Canada's Raw Milk Laws Put to Test By Ontario Court of Appeal
by News Desk | Aug 02, 2012
Provincial public health and milk marketing regulations that have prevented the sale or distribution of raw milk in Canada for the past 80 years are about to be challenged in the Ontario Court of Appeal.
The often precedent-setting Ontario Court of Appeal, where same-sex marriage in Canada first got its stamp of approval, is second only to the Supreme Court of Canada. And the high federal court reviews only about 3 percent of Ontario Court of Appeal decisions.
Conflicting and some say confused lower court cases over the fate of raw milk dairy farmer Michael Schmidt, who was first acquitted in 2010 and then convicted in 2011 for distributing raw milk through a cow-share successful appeal request. (Unlike the U.S., the prosecution in Canada can appeal when they lose).
Schmidt, who was sentenced on similar charges in 1994 when he was fined $3,500 and placed on probation for two years, was operating a cow share scheme for 150 families, who had paid $300 each for shares of 26 dairy cows.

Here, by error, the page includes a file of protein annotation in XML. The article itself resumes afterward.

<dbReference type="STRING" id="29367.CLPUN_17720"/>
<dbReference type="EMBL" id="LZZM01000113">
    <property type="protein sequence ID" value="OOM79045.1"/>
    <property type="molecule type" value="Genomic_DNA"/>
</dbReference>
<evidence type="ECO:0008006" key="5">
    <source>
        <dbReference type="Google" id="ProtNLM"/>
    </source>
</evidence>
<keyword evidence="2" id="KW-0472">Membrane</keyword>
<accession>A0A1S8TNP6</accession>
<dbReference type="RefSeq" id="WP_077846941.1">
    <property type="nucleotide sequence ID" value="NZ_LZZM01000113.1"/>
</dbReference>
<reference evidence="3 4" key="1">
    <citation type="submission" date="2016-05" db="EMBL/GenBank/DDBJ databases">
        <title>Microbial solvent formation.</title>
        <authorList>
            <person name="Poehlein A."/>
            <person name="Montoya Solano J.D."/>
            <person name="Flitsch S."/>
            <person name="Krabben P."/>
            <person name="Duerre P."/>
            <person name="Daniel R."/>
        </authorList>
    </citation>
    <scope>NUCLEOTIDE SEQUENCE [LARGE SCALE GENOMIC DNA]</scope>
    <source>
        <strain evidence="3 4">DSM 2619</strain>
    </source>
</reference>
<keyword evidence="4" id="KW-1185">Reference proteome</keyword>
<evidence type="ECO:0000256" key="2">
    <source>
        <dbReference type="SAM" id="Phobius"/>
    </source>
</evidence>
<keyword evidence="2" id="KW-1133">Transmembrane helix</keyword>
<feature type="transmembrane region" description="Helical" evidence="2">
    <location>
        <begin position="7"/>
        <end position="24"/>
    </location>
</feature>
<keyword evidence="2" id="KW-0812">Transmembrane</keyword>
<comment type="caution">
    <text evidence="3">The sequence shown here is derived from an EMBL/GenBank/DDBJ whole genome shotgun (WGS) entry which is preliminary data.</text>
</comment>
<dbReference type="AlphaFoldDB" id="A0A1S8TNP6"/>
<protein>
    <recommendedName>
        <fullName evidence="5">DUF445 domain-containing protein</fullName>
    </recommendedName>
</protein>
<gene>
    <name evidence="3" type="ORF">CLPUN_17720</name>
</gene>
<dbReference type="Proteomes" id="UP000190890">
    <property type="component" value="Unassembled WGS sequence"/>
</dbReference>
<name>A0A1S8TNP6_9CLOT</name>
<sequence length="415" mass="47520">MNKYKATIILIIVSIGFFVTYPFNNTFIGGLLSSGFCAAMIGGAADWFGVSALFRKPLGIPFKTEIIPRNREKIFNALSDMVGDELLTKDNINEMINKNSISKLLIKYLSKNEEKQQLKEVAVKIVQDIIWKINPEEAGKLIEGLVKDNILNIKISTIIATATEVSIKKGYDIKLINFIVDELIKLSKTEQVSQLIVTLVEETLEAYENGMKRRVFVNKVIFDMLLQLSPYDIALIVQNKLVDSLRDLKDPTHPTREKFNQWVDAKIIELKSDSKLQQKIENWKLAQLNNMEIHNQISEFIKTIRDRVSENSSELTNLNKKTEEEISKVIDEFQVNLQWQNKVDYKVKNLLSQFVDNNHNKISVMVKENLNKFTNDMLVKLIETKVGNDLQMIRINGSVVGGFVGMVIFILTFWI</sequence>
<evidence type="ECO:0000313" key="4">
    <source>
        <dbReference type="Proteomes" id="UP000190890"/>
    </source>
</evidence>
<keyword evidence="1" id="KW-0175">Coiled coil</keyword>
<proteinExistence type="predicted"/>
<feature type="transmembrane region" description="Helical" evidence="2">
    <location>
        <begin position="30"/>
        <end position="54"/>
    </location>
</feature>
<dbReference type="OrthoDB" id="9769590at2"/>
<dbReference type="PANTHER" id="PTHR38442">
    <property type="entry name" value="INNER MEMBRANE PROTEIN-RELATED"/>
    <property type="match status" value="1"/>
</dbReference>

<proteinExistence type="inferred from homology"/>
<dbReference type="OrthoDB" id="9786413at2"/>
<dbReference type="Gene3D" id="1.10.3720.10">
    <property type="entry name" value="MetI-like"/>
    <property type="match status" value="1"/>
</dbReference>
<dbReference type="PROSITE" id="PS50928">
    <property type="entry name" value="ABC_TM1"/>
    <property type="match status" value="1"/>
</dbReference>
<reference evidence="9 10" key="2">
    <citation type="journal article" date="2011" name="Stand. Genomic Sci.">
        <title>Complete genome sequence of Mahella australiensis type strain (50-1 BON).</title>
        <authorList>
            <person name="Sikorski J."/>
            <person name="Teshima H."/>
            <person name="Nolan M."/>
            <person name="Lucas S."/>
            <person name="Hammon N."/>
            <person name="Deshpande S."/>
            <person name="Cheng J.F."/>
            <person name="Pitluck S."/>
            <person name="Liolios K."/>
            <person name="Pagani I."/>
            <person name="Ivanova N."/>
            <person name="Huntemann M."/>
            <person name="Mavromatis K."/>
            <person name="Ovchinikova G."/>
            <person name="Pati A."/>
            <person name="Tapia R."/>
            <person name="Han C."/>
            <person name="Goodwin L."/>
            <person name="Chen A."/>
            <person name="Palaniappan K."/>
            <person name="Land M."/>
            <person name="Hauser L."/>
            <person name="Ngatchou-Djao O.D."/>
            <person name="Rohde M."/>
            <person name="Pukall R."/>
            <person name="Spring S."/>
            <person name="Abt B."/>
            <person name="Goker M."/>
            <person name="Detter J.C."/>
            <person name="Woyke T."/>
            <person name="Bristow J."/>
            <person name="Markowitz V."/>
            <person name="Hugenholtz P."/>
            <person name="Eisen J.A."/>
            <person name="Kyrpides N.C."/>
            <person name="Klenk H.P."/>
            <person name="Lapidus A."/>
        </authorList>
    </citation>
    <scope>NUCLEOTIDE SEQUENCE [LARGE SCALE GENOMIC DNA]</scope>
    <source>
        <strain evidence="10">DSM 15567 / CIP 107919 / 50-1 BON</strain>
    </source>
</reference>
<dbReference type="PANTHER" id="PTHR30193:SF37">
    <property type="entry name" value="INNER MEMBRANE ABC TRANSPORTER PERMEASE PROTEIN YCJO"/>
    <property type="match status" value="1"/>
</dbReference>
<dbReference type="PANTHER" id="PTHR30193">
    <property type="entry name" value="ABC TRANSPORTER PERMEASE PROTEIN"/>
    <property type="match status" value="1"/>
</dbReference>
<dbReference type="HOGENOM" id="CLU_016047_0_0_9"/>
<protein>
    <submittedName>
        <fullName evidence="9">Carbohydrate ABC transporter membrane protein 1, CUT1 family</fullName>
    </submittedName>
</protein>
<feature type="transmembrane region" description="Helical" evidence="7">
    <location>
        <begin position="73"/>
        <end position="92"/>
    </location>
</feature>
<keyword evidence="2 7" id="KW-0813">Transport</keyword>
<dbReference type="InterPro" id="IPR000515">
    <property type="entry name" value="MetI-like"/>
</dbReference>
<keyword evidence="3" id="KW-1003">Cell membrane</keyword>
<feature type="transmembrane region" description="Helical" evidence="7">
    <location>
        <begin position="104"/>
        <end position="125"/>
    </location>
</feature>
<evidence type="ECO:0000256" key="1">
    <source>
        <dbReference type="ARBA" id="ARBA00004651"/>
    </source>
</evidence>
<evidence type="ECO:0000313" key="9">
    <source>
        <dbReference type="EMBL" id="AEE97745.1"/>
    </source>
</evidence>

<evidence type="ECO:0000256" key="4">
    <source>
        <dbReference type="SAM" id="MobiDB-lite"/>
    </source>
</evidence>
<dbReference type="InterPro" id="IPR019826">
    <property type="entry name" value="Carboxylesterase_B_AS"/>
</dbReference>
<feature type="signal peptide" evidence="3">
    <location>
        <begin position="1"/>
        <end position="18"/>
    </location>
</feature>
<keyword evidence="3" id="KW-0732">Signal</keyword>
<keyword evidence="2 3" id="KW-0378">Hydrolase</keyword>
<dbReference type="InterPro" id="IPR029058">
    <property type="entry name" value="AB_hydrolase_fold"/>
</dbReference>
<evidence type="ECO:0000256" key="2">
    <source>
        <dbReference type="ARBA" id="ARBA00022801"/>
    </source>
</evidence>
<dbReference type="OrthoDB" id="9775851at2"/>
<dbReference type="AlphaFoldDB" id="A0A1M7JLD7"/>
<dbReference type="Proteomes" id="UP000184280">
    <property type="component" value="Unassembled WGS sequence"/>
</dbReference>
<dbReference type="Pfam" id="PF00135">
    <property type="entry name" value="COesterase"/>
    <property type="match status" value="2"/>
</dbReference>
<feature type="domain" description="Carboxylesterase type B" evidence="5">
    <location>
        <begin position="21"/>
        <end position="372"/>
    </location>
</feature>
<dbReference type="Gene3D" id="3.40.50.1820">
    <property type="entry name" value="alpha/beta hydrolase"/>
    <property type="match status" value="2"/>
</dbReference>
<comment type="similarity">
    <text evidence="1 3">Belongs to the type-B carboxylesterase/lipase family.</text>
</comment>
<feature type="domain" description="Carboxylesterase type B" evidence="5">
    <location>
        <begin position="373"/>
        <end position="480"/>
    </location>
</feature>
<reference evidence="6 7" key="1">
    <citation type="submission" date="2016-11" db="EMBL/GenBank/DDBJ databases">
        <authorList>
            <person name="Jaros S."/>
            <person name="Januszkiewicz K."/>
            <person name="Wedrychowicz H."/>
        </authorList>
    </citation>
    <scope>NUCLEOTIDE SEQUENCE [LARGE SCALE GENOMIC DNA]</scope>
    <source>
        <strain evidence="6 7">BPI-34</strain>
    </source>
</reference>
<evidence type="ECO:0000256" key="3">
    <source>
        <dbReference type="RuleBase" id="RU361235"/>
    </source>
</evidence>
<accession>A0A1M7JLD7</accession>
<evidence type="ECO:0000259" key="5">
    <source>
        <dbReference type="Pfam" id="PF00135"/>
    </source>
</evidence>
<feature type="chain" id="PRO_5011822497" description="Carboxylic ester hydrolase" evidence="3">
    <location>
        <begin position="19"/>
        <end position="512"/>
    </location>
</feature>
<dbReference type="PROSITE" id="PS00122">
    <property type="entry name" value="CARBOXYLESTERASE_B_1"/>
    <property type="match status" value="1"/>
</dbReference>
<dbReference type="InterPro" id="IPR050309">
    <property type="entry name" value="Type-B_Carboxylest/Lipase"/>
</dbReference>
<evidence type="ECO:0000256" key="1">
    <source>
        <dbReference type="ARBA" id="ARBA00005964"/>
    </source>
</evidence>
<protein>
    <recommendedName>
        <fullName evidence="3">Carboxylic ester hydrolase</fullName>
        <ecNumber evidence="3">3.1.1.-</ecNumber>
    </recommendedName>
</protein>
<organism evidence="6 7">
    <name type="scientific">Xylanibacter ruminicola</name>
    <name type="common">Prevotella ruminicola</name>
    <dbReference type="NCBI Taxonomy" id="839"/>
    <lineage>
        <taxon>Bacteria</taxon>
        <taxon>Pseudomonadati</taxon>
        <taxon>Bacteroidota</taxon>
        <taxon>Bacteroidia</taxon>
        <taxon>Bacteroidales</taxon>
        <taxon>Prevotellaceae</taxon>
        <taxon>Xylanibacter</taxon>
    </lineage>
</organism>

Dairy farmers and their immediate families can drink raw milk in Ontario, but it is illegal to sell or market any milk or cream that is not pasteurized. Schmidt was charged in an undercover operation.
Now with the twisted outcomes, the Ontario Court of Appeal has agreed to hear the case. Pro bono counsel, Karen Selick, from the Canadian Constitution Foundation is representing Schmidt in the appeal.
Selick says Schmidt is a "big advocate for food freedom," and "we litigate for liberty."
When the case is scheduled, which will probably happen sometime within next six months, a panel of three or five judges will be named to hear the appeal at historic Osgoode Hall in downtown Toronto.
The Ontario Court of Appeal hears about 1,000 appeals and over 1,000 motions a year.
Raw milk has not been legally sold anywhere in Canada since 1991. Underground commercial sales of raw milk, however, are increasing as a byproduct of the local food movement.
While pasteurization of milk and cheese products to control disease-causing bacteria has been one of the most effective public health measures of the last century, many people like the taste or claimed benefits of raw products.
At stake for Schmidt this time is a $9,150 fine and one year of probation.